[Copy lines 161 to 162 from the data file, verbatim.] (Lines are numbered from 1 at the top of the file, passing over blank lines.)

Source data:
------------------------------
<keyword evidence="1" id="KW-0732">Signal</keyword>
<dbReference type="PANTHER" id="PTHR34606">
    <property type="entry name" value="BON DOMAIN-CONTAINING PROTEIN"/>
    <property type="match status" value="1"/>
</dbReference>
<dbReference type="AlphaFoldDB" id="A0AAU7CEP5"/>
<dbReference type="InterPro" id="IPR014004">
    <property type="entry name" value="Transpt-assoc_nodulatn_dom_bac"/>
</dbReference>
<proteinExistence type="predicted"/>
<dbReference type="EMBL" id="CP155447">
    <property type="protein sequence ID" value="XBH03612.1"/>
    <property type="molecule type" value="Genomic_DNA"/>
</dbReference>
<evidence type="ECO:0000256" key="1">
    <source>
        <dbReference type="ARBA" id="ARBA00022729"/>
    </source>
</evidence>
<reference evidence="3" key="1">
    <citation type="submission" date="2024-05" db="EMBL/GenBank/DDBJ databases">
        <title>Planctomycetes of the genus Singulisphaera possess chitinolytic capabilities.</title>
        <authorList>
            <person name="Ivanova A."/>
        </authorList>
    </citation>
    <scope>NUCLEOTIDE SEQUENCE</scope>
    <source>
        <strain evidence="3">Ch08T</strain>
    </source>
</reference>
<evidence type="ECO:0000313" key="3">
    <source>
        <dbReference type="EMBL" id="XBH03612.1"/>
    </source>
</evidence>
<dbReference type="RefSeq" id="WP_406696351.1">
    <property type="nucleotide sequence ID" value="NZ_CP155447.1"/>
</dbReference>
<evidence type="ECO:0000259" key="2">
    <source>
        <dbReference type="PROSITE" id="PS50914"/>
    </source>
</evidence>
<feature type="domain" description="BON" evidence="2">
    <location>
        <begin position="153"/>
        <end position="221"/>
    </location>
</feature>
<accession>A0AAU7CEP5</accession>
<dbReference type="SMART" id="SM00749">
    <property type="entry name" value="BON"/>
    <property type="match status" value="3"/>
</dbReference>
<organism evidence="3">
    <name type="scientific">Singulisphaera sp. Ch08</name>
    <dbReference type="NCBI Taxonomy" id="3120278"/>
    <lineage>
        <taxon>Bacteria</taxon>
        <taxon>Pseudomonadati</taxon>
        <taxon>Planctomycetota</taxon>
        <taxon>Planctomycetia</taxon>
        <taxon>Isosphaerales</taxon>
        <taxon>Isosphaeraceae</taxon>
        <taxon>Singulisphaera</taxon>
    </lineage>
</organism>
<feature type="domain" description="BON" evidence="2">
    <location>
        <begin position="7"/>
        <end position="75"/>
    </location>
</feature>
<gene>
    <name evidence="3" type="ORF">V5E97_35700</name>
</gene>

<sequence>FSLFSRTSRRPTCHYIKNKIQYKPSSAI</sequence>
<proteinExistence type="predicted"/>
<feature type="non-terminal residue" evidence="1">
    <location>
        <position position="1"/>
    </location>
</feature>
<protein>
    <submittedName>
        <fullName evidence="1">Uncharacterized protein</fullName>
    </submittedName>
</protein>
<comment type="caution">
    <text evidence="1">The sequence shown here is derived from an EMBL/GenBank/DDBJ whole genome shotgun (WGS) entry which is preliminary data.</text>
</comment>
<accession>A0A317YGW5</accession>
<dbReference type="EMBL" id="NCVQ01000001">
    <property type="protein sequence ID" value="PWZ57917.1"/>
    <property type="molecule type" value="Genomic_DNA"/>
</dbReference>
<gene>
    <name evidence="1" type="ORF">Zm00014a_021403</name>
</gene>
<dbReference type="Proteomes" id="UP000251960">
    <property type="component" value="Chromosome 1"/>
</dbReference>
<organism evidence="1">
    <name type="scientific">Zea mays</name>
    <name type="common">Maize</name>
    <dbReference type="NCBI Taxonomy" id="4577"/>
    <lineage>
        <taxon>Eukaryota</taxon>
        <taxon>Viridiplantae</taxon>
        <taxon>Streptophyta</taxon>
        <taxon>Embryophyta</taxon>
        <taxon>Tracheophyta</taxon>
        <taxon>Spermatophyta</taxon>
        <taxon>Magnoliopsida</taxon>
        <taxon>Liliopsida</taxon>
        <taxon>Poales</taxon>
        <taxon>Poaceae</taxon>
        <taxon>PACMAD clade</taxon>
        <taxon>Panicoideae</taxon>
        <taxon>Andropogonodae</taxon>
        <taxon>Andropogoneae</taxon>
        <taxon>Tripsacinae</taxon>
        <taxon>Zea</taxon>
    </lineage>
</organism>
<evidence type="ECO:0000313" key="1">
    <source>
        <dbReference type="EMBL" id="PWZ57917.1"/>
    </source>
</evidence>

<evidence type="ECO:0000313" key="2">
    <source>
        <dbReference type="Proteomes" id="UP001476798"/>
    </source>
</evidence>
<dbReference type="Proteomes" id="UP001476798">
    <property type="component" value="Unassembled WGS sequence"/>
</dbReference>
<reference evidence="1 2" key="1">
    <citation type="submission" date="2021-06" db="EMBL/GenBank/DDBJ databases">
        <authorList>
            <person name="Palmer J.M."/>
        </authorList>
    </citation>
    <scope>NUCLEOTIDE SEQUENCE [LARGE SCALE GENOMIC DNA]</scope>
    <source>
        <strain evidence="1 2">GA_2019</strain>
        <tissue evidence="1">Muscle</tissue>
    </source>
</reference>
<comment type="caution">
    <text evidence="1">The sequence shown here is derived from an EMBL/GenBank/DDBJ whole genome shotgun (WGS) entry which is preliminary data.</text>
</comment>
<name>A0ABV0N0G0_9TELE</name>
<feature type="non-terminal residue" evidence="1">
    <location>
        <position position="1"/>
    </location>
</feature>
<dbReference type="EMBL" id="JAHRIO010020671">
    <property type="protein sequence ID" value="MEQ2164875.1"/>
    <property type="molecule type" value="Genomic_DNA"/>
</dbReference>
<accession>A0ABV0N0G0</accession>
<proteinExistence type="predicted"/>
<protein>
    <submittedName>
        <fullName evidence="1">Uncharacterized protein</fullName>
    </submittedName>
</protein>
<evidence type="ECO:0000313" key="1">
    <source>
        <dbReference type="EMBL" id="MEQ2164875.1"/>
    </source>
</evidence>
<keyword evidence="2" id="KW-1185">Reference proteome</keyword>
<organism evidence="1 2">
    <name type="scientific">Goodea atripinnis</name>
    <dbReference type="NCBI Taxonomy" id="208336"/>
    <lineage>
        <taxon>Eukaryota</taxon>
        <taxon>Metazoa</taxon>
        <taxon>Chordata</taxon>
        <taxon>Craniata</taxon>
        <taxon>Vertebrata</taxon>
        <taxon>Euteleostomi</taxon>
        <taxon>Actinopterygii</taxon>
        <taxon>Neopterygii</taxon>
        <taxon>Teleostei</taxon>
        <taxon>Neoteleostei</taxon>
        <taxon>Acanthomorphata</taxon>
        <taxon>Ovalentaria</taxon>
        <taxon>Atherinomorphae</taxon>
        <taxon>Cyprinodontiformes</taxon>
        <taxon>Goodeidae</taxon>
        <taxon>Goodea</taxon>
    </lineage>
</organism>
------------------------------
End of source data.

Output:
<dbReference type="EMBL" id="JAHRIO010020671">
    <property type="protein sequence ID" value="MEQ2164875.1"/>